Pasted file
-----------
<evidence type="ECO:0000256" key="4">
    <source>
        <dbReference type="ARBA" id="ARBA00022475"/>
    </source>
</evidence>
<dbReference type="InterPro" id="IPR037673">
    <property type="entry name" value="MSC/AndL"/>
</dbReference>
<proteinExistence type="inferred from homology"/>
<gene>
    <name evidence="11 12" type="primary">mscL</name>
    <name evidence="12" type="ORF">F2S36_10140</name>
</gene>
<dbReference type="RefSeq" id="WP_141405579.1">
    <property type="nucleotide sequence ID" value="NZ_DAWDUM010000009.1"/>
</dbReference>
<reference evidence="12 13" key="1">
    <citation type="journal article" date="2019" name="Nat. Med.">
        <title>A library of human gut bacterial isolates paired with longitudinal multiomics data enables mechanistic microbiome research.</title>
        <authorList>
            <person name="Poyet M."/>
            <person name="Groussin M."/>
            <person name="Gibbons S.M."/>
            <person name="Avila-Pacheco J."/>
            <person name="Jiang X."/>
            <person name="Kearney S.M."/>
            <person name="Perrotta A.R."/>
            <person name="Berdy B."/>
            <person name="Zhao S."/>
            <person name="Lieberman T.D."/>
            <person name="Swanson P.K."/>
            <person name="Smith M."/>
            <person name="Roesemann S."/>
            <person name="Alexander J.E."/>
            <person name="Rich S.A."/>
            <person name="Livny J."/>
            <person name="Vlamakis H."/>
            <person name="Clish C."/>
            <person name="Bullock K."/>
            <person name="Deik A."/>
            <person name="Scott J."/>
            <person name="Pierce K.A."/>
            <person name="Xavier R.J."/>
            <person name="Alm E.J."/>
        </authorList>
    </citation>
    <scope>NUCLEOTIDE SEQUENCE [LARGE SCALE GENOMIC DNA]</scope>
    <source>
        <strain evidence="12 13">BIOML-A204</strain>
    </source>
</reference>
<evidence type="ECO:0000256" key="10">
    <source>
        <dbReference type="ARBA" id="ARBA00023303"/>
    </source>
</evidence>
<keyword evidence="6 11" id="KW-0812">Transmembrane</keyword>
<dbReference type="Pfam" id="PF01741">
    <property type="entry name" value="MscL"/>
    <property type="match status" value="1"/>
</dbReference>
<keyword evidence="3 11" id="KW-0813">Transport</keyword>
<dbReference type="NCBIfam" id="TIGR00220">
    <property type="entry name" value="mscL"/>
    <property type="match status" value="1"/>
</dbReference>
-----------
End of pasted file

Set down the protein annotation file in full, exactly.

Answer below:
<evidence type="ECO:0000256" key="4">
    <source>
        <dbReference type="ARBA" id="ARBA00022475"/>
    </source>
</evidence>
<dbReference type="InterPro" id="IPR037673">
    <property type="entry name" value="MSC/AndL"/>
</dbReference>
<proteinExistence type="inferred from homology"/>
<gene>
    <name evidence="11 12" type="primary">mscL</name>
    <name evidence="12" type="ORF">F2S36_10140</name>
</gene>
<dbReference type="RefSeq" id="WP_141405579.1">
    <property type="nucleotide sequence ID" value="NZ_DAWDUM010000009.1"/>
</dbReference>
<reference evidence="12 13" key="1">
    <citation type="journal article" date="2019" name="Nat. Med.">
        <title>A library of human gut bacterial isolates paired with longitudinal multiomics data enables mechanistic microbiome research.</title>
        <authorList>
            <person name="Poyet M."/>
            <person name="Groussin M."/>
            <person name="Gibbons S.M."/>
            <person name="Avila-Pacheco J."/>
            <person name="Jiang X."/>
            <person name="Kearney S.M."/>
            <person name="Perrotta A.R."/>
            <person name="Berdy B."/>
            <person name="Zhao S."/>
            <person name="Lieberman T.D."/>
            <person name="Swanson P.K."/>
            <person name="Smith M."/>
            <person name="Roesemann S."/>
            <person name="Alexander J.E."/>
            <person name="Rich S.A."/>
            <person name="Livny J."/>
            <person name="Vlamakis H."/>
            <person name="Clish C."/>
            <person name="Bullock K."/>
            <person name="Deik A."/>
            <person name="Scott J."/>
            <person name="Pierce K.A."/>
            <person name="Xavier R.J."/>
            <person name="Alm E.J."/>
        </authorList>
    </citation>
    <scope>NUCLEOTIDE SEQUENCE [LARGE SCALE GENOMIC DNA]</scope>
    <source>
        <strain evidence="12 13">BIOML-A204</strain>
    </source>
</reference>
<evidence type="ECO:0000256" key="10">
    <source>
        <dbReference type="ARBA" id="ARBA00023303"/>
    </source>
</evidence>
<keyword evidence="6 11" id="KW-0812">Transmembrane</keyword>
<dbReference type="Pfam" id="PF01741">
    <property type="entry name" value="MscL"/>
    <property type="match status" value="1"/>
</dbReference>
<keyword evidence="3 11" id="KW-0813">Transport</keyword>
<dbReference type="NCBIfam" id="TIGR00220">
    <property type="entry name" value="mscL"/>
    <property type="match status" value="1"/>
</dbReference>